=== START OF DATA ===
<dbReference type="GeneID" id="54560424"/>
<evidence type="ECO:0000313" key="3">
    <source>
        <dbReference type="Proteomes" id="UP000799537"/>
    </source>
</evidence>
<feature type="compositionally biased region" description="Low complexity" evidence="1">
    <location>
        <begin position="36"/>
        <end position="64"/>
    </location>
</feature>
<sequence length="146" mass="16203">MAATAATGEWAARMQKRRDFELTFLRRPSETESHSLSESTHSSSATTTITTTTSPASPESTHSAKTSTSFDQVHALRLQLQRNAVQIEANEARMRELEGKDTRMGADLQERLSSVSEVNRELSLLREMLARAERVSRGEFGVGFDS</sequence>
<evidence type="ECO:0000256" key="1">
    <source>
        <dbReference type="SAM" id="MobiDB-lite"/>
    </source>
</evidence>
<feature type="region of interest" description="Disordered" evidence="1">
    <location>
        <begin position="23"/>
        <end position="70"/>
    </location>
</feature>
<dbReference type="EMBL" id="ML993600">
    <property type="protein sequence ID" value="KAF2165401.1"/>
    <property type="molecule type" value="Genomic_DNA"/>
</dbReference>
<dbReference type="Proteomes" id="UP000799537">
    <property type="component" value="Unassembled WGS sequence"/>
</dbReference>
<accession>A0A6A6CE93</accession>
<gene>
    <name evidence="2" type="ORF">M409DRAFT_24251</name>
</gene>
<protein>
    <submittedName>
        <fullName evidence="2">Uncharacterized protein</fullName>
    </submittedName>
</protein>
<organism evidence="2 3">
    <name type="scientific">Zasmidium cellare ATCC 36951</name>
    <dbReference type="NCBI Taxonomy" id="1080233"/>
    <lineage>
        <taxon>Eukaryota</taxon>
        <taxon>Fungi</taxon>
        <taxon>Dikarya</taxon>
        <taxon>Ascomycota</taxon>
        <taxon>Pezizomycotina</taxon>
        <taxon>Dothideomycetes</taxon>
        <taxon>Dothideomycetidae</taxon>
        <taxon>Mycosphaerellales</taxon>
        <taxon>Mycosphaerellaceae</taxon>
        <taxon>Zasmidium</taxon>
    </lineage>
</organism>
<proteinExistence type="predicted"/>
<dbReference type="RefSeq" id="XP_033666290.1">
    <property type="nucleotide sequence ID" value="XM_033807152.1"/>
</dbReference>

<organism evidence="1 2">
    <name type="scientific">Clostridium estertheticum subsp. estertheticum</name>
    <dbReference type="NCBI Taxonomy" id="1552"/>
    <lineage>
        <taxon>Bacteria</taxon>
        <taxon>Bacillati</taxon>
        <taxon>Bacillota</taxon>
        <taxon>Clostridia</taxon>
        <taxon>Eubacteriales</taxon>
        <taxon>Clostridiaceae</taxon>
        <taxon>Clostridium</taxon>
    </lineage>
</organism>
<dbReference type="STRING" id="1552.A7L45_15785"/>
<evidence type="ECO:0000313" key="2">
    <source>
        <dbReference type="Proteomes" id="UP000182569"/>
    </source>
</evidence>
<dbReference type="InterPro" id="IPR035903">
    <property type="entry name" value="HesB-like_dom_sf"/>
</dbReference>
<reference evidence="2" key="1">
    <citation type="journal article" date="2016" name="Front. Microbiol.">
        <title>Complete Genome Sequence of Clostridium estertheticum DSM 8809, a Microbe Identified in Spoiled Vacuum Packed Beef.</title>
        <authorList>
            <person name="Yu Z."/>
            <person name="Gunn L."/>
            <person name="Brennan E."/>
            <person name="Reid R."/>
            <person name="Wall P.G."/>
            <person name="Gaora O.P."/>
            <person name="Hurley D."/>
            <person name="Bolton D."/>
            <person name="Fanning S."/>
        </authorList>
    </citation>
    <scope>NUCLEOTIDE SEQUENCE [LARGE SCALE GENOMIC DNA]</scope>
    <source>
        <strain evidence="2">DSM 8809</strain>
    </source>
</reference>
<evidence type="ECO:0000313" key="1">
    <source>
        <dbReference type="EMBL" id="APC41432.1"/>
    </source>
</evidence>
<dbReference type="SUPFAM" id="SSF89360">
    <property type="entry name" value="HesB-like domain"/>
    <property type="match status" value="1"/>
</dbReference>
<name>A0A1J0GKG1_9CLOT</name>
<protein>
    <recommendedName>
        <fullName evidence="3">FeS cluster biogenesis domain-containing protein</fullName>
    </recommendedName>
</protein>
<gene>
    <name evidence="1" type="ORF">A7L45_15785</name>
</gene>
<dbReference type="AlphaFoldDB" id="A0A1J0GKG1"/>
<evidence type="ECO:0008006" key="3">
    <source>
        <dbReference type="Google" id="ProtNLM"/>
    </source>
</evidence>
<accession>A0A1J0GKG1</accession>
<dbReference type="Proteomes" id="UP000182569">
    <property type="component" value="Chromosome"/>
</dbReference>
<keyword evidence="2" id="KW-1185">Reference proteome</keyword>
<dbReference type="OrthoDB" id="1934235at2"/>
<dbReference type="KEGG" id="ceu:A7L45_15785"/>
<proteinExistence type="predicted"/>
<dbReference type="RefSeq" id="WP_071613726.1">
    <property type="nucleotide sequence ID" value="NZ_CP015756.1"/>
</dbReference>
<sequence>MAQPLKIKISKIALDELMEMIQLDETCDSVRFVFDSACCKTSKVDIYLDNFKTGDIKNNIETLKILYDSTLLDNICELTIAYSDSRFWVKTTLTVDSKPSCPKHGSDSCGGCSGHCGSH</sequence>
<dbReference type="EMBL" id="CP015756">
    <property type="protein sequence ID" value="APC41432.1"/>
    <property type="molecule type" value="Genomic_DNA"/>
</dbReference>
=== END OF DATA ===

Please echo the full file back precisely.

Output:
<dbReference type="GeneID" id="54560424"/>
<evidence type="ECO:0000313" key="3">
    <source>
        <dbReference type="Proteomes" id="UP000799537"/>
    </source>
</evidence>
<feature type="compositionally biased region" description="Low complexity" evidence="1">
    <location>
        <begin position="36"/>
        <end position="64"/>
    </location>
</feature>
<sequence length="146" mass="16203">MAATAATGEWAARMQKRRDFELTFLRRPSETESHSLSESTHSSSATTTITTTTSPASPESTHSAKTSTSFDQVHALRLQLQRNAVQIEANEARMRELEGKDTRMGADLQERLSSVSEVNRELSLLREMLARAERVSRGEFGVGFDS</sequence>
<evidence type="ECO:0000256" key="1">
    <source>
        <dbReference type="SAM" id="MobiDB-lite"/>
    </source>
</evidence>
<feature type="region of interest" description="Disordered" evidence="1">
    <location>
        <begin position="23"/>
        <end position="70"/>
    </location>
</feature>
<dbReference type="EMBL" id="ML993600">
    <property type="protein sequence ID" value="KAF2165401.1"/>
    <property type="molecule type" value="Genomic_DNA"/>
</dbReference>
<dbReference type="Proteomes" id="UP000799537">
    <property type="component" value="Unassembled WGS sequence"/>
</dbReference>
<accession>A0A6A6CE93</accession>
<gene>
    <name evidence="2" type="ORF">M409DRAFT_24251</name>
</gene>
<protein>
    <submittedName>
        <fullName evidence="2">Uncharacterized protein</fullName>
    </submittedName>
</protein>
<organism evidence="2 3">
    <name type="scientific">Zasmidium cellare ATCC 36951</name>
    <dbReference type="NCBI Taxonomy" id="1080233"/>
    <lineage>
        <taxon>Eukaryota</taxon>
        <taxon>Fungi</taxon>
        <taxon>Dikarya</taxon>
        <taxon>Ascomycota</taxon>
        <taxon>Pezizomycotina</taxon>
        <taxon>Dothideomycetes</taxon>
        <taxon>Dothideomycetidae</taxon>
        <taxon>Mycosphaerellales</taxon>
        <taxon>Mycosphaerellaceae</taxon>
        <taxon>Zasmidium</taxon>
    </lineage>
</organism>
<proteinExistence type="predicted"/>
<dbReference type="RefSeq" id="XP_033666290.1">
    <property type="nucleotide sequence ID" value="XM_033807152.1"/>
</dbReference>

<organism evidence="1 2">
    <name type="scientific">Clostridium estertheticum subsp. estertheticum</name>
    <dbReference type="NCBI Taxonomy" id="1552"/>
    <lineage>
        <taxon>Bacteria</taxon>
        <taxon>Bacillati</taxon>
        <taxon>Bacillota</taxon>
        <taxon>Clostridia</taxon>
        <taxon>Eubacteriales</taxon>
        <taxon>Clostridiaceae</taxon>
        <taxon>Clostridium</taxon>
    </lineage>
</organism>
<dbReference type="STRING" id="1552.A7L45_15785"/>
<evidence type="ECO:0000313" key="2">
    <source>
        <dbReference type="Proteomes" id="UP000182569"/>
    </source>
</evidence>
<dbReference type="InterPro" id="IPR035903">
    <property type="entry name" value="HesB-like_dom_sf"/>
</dbReference>
<reference evidence="2" key="1">
    <citation type="journal article" date="2016" name="Front. Microbiol.">
        <title>Complete Genome Sequence of Clostridium estertheticum DSM 8809, a Microbe Identified in Spoiled Vacuum Packed Beef.</title>
        <authorList>
            <person name="Yu Z."/>
            <person name="Gunn L."/>
            <person name="Brennan E."/>
            <person name="Reid R."/>
            <person name="Wall P.G."/>
            <person name="Gaora O.P."/>
            <person name="Hurley D."/>
            <person name="Bolton D."/>
            <person name="Fanning S."/>
        </authorList>
    </citation>
    <scope>NUCLEOTIDE SEQUENCE [LARGE SCALE GENOMIC DNA]</scope>
    <source>
        <strain evidence="2">DSM 8809</strain>
    </source>
</reference>
<evidence type="ECO:0000313" key="1">
    <source>
        <dbReference type="EMBL" id="APC41432.1"/>
    </source>
</evidence>
<dbReference type="SUPFAM" id="SSF89360">
    <property type="entry name" value="HesB-like domain"/>
    <property type="match status" value="1"/>
</dbReference>
<name>A0A1J0GKG1_9CLOT</name>
<protein>
    <recommendedName>
        <fullName evidence="3">FeS cluster biogenesis domain-containing protein</fullName>
    </recommendedName>
</protein>
<gene>
    <name evidence="1" type="ORF">A7L45_15785</name>
</gene>
<dbReference type="AlphaFoldDB" id="A0A1J0GKG1"/>
<evidence type="ECO:0008006" key="3">
    <source>
        <dbReference type="Google" id="ProtNLM"/>
    </source>
</evidence>
<accession>A0A1J0GKG1</accession>
<dbReference type="Proteomes" id="UP000182569">
    <property type="component" value="Chromosome"/>
</dbReference>
<keyword evidence="2" id="KW-1185">Reference proteome</keyword>
<dbReference type="OrthoDB" id="1934235at2"/>
<dbReference type="KEGG" id="ceu:A7L45_15785"/>
<proteinExistence type="predicted"/>
<dbReference type="RefSeq" id="WP_071613726.1">
    <property type="nucleotide sequence ID" value="NZ_CP015756.1"/>
</dbReference>
<sequence>MAQPLKIKISKIALDELMEMIQLDETCDSVRFVFDSACCKTSKVDIYLDNFKTGDIKNNIETLKILYDSTLLDNICELTIAYSDSRFWVKTTLTVDSKPSCPKHGSDSCGGCSGHCGSH</sequence>
<dbReference type="EMBL" id="CP015756">
    <property type="protein sequence ID" value="APC41432.1"/>
    <property type="molecule type" value="Genomic_DNA"/>
</dbReference>